– Allergic reactions that may cause difficulty breathing, shortness of breath, swelling of the face, throat, or tongue.

Very rare: may affect up to 1 in 10,000 people

– Inflammation of the iris can cause redness, blurred vision and changes in the shape of the pupil (the black dot in the eye), and headache (iritis).

Other side effects include:

Very common: may affect more than 1 in 10 people

– Redness, tearful eyes with itching and suppuration (conjunctivitis which may be due to allergy or infection ), blurred vision, swelling and redness of the eyelid which may be due to allergy ( blepharitis ), bumps on the eye can be ascertained at the optician (conjunctival follicles )

– Headache, dry mouth, fatigue/drowsiness.

Common: may affect up to 1 in 10 people

Runny eyes, photosensitivity, damage to the front layer of the eye (superficial damage to the cornea), dry eyes, abnormal vision

– Symptoms of the upper respiratory tract, dizziness, pain in the stomach and intestines, weakness, taste effects.

Uncommon: may affect up to 1 in 100 people

Palpitations / irregular heartbeats (including slow or fast heartbeats), depression, dry nose.

Rare: may affect up to one in 1,000 people

– Shortness of breath.

Very rare: may affect up to 1 in 10,000 people

– Decreased pupil size ( mios )

Fainting, high or low blood pressure, insomnia.

No known frequency: can not be calculated from the available data
– Skin reactions, such as swelling of the face, redness of the skin (which may be due to dilation of the blood vessels), itchy skin, rash, itchy eyelids.

Additional side effects are in children and adolescents

Very common: may affect more than 1 in 10 children

– Sleepiness. This can occur in more than 1 in 2 children.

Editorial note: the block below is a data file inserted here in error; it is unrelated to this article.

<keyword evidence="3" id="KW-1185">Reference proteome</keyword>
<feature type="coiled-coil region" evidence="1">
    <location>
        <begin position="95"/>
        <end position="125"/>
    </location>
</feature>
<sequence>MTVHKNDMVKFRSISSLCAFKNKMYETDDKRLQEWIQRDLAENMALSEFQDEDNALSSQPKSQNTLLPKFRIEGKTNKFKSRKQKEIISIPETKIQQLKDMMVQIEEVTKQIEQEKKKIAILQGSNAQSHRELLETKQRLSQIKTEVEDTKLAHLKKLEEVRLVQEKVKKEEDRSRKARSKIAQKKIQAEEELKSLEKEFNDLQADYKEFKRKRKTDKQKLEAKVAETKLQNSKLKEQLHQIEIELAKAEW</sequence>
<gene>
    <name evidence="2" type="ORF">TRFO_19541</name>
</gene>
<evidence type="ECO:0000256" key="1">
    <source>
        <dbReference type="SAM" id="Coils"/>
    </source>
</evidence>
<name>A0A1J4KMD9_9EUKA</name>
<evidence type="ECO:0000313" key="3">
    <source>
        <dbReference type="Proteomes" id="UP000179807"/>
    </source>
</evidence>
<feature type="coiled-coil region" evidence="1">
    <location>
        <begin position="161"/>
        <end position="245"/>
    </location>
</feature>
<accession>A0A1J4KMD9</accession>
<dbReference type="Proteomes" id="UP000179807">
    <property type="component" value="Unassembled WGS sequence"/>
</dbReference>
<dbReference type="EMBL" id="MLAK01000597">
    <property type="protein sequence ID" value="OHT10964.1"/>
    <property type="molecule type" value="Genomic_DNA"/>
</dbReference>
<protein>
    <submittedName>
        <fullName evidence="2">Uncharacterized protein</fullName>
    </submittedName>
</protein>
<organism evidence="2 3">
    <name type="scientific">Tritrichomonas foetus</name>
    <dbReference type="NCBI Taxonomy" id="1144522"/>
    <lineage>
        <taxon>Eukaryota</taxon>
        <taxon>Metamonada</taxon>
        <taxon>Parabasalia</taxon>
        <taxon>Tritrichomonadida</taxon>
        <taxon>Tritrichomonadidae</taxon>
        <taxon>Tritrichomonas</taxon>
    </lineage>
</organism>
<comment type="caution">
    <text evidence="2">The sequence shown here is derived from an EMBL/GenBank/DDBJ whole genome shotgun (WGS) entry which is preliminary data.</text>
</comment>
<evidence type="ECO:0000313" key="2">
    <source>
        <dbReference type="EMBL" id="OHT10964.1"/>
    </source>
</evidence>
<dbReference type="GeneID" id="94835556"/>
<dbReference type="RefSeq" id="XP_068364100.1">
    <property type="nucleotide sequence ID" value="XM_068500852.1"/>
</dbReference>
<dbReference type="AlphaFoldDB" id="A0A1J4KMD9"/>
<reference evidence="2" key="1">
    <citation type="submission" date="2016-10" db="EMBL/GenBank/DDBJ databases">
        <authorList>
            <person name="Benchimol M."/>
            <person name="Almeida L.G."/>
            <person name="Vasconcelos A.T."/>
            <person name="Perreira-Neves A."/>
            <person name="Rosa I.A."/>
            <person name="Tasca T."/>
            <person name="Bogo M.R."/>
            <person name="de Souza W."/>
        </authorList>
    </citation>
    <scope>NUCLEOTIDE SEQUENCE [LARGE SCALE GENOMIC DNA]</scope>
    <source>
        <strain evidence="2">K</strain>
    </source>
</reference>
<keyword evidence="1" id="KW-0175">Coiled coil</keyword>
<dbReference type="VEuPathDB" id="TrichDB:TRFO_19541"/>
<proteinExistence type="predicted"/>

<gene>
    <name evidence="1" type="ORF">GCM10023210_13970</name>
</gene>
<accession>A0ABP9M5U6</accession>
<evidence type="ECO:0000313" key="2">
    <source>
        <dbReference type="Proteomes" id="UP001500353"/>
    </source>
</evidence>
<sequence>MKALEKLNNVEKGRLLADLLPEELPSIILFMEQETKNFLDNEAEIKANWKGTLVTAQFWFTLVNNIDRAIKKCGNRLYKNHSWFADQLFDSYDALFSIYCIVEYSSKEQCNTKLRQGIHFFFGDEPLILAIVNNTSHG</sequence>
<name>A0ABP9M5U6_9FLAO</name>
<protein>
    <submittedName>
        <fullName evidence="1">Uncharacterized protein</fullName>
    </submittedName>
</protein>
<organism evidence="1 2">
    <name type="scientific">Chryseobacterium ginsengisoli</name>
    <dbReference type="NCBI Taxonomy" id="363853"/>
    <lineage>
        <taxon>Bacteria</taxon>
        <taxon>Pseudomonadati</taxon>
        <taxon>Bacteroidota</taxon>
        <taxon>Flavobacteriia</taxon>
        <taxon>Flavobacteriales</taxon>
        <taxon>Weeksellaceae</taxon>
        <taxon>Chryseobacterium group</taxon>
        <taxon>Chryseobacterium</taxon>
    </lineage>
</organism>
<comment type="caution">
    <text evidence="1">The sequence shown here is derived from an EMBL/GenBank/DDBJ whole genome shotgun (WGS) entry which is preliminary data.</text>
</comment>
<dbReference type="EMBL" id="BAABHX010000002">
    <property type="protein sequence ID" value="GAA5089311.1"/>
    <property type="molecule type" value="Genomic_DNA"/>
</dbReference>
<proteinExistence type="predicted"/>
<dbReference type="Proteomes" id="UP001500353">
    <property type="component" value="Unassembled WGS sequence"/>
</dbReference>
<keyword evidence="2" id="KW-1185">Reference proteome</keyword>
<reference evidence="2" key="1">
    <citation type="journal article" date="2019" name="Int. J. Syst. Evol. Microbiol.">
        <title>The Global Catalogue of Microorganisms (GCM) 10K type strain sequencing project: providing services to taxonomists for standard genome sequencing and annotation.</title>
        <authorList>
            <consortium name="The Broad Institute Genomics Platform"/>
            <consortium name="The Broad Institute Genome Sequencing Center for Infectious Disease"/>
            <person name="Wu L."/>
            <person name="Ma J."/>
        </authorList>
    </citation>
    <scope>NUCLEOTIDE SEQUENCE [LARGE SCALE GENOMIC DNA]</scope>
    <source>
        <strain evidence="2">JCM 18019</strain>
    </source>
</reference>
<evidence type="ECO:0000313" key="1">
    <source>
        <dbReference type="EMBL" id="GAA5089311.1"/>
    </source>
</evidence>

Reporting of side effects

If you get any side effects, talk to your doctor, pharmacist, or nurse. This also applies to any side effects not mentioned in this information. You can also report side effects directly to the Medical Products Agency. By reporting side effects, you can help increase drug safety information.

5. How to store Glaudin

Keep this medicine out of the sight and reach of children.

Do not use this medicine after the expiry date which is stated on the carton after EXP. and the bottle after EXP. The expiration date is the last day of the specified month.

No special storage instructions.

Opened packaging must be used within 28 days

Medicines should not be disposed of via wastewater or household waste. Ask your pharmacist how to dispose of medicines no longer required. These measures will help to protect the environment.

6. Contents of the packaging and other information

Content declaration

  • The active substance is brimonidine tartrate1 ml solution contains 2 mg brimonidine tartrate corresponding to 1.3 mg brimonidine.
  • Other ingredients are:Benzalkonium chloride (see section 2 Glaudin contains benzalkonium chloride), poly (vinyl) alcohol, sodium chloride, sodium citrate, citric acid monohydrate, purified water, sodium hydroxide and hydrochloric acid for pH adjustment.

What the medicine looks like and contents of the pack

Glaudin is a clear, slightly greenish-yellow solution. The eye drops are available in 5 ml or 10 ml plastic bottles with a drip tip in packs of 1, 3, or 6 plastic bottles.

Not all pack sizes may be marketed.

Marketing Authorisation Holder:

Mylan AB

Box 23033

Tel: 08-555 227 50

Fax: 08-555 227 51

Email: inform@mylan.se

Manufacturer:

Pharmastulln GmbH, Werksstraβe 3, 925 51 Stulln, Germany

UAB Santonika, 134B Veiveriu Street, 46353 Kaunas, Lithuania

Muhammad Nadeem